Often, the engineering industry's dialogues regarding engineering education focus on the value of advanced degrees, real-world experience, and professional development. We frame these discussions in terms of the journey from engineering student to experienced professional engineer, with some common milestones along the way. Most of the emphasis of our educational system necessarily is focused on the technical building blocks of our respective engineering disciplines. Indeed, one need only look at the subject-specific PE exams to see the fields we have defined for our young civil engineers: geotechnical, structural, transportation, environmental, and water resources. Although each of these has its own respective specialties, they represent the relatively basic technical knowledge that provides the foundation for a professional engineering career.
On the other hand, our employers and clients expect much more, and rightly so. This is the basis for the arguments in support of advanced degrees and continuing professional development. A client will not care how a designer performed in school. A client comes to your consulting firm to find a comprehensive solution to a problem; he needs something done, often on a tight deadline and on an even tighter budget. This is the domain in which technical competence, while crucial, must operate in conjunction with a more senior engineer's management, negotiation, and public relations skills. These are skills that derive directly from the fact that engineering is not just a profession, but a business.
I venture to say that most engineers did not enter undergraduate school with the thought of running a business. Nevertheless, the economic realities of life soon set in; there is little room in most engineering projects for academic research. As professionals, we must address this reality. We have attempted to ensure that those who choose to offer their services to the public have a basic knowledge of their technical fields as well as some minimal grasp of ethics and business relationships. Returning to the discipline-specific exams, we see however that there is no "project management" or "business administration" test. We presume that these are topics that will be learned as we progress through our careers. We hope that they are learned from honest mentors who understand the significance and trust involved in all aspects of engineering. But we have no guarantees.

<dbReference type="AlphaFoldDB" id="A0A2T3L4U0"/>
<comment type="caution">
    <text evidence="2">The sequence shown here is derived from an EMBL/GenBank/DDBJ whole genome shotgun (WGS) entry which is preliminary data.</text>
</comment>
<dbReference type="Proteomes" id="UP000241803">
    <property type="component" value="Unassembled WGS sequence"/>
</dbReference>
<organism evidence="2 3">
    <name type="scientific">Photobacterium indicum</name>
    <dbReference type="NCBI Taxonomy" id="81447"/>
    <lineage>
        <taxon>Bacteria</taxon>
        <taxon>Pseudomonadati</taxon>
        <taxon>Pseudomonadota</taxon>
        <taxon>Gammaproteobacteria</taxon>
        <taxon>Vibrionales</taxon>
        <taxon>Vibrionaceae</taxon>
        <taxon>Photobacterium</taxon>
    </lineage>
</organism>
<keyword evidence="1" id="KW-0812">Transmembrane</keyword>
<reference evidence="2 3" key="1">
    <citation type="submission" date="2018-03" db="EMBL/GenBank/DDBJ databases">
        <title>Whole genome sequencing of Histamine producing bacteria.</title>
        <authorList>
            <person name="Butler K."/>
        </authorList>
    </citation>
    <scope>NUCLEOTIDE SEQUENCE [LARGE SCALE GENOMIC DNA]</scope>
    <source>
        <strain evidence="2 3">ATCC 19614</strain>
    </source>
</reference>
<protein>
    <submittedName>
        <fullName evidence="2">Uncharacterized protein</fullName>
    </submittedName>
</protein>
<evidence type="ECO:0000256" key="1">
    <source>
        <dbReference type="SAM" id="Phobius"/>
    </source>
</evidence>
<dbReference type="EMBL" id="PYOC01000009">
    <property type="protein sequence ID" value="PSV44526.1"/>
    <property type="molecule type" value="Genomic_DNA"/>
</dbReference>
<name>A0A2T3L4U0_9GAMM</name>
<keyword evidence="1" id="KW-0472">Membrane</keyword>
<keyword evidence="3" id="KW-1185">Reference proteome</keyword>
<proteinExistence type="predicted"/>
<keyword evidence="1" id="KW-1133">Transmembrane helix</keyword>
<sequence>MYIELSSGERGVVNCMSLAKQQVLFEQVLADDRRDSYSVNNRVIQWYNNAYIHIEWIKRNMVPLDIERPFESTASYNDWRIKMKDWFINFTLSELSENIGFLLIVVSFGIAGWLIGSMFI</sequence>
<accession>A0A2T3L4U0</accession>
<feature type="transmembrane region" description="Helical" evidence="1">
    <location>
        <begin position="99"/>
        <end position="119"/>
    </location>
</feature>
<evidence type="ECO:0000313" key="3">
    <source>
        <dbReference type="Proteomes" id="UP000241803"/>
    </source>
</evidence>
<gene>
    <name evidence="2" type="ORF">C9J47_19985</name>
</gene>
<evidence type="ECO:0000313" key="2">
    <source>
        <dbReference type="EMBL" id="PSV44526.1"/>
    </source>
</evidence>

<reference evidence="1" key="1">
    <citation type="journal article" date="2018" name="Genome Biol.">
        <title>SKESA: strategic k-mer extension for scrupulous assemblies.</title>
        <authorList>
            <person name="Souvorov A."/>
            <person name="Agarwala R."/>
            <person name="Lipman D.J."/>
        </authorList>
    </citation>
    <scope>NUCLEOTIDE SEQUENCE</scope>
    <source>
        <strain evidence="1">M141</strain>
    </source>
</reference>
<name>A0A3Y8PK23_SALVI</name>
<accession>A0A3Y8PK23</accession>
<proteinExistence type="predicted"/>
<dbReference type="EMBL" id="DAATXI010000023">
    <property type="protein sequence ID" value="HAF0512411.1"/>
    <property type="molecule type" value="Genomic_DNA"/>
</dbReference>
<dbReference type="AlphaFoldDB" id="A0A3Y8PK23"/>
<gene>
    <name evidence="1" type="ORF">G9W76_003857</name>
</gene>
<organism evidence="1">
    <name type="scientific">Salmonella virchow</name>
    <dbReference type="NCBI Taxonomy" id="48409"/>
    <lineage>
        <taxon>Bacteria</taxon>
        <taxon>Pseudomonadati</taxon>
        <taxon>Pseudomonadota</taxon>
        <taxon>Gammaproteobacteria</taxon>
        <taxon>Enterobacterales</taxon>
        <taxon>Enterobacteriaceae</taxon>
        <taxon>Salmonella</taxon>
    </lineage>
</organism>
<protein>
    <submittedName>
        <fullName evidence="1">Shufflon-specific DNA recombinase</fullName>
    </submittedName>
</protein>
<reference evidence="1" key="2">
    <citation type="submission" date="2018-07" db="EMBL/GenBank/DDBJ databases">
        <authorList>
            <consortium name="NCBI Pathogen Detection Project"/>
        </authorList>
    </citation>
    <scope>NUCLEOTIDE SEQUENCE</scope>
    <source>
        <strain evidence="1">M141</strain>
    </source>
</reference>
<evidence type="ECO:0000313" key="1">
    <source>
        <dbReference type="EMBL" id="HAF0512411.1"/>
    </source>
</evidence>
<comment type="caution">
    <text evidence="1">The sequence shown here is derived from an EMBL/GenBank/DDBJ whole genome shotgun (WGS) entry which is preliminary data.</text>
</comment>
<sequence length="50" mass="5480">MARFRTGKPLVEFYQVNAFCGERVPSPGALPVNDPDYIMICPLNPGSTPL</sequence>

We could depend upon simple economics to provide a solution: Those engineers that are not good businesspeople will not have successful businesses. Unfortunately, however, this does a disservice to those engineers who attempt such endeavors, to the clients who must suffer the inevitable setbacks and delays, and even to competing engineers. The engineers who may end up with those dissatisfied clients must "retrain" them to trust the engineer to complete a job without excessive oversight or micromanagement. No one wins when the industry cannot consistently produce effective managers and client advocates. We must ensure that professional engineers are able to synthesize their technical foundations with such disparate fields as economics, marketing, psychology, or social science. To do this, we should look to creative business leaders as much as we do to technical geniuses to create a firm, professional foundation.
My previous column emphasized that workplace training is a valuable investment, but there also is a delicate balance with which engineering managers must cope to maintain viable businesses. Is it appropriate to expect that newly licensed professional engineers should be theoretically capable of operating their own firms? Or is this one of the qualities that distinguishes the successful professional from a younger apprentice?
Send your thoughts and opinions to Jason Burke, P.E., at email@example.com.